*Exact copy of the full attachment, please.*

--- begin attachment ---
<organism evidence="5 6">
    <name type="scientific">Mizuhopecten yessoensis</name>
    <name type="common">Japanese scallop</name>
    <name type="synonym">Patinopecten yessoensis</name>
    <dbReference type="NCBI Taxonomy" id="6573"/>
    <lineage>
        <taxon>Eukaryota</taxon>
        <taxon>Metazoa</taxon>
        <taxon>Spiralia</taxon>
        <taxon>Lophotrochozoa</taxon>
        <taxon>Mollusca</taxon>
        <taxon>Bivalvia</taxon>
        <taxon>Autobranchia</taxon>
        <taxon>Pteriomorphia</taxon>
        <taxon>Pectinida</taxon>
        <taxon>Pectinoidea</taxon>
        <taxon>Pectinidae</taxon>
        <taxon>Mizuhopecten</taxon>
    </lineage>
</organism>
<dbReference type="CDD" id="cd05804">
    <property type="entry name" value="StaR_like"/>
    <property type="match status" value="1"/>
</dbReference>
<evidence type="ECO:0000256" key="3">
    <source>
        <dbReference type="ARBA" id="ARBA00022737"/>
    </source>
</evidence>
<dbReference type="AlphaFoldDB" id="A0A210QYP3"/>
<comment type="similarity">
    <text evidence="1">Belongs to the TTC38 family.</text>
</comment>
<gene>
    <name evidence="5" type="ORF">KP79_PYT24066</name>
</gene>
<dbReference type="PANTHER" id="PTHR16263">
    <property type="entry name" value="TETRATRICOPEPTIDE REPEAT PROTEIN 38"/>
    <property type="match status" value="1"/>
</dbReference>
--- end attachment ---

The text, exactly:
<organism evidence="5 6">
    <name type="scientific">Mizuhopecten yessoensis</name>
    <name type="common">Japanese scallop</name>
    <name type="synonym">Patinopecten yessoensis</name>
    <dbReference type="NCBI Taxonomy" id="6573"/>
    <lineage>
        <taxon>Eukaryota</taxon>
        <taxon>Metazoa</taxon>
        <taxon>Spiralia</taxon>
        <taxon>Lophotrochozoa</taxon>
        <taxon>Mollusca</taxon>
        <taxon>Bivalvia</taxon>
        <taxon>Autobranchia</taxon>
        <taxon>Pteriomorphia</taxon>
        <taxon>Pectinida</taxon>
        <taxon>Pectinoidea</taxon>
        <taxon>Pectinidae</taxon>
        <taxon>Mizuhopecten</taxon>
    </lineage>
</organism>
<dbReference type="CDD" id="cd05804">
    <property type="entry name" value="StaR_like"/>
    <property type="match status" value="1"/>
</dbReference>
<evidence type="ECO:0000256" key="3">
    <source>
        <dbReference type="ARBA" id="ARBA00022737"/>
    </source>
</evidence>
<dbReference type="AlphaFoldDB" id="A0A210QYP3"/>
<comment type="similarity">
    <text evidence="1">Belongs to the TTC38 family.</text>
</comment>
<gene>
    <name evidence="5" type="ORF">KP79_PYT24066</name>
</gene>
<dbReference type="PANTHER" id="PTHR16263">
    <property type="entry name" value="TETRATRICOPEPTIDE REPEAT PROTEIN 38"/>
    <property type="match status" value="1"/>
</dbReference>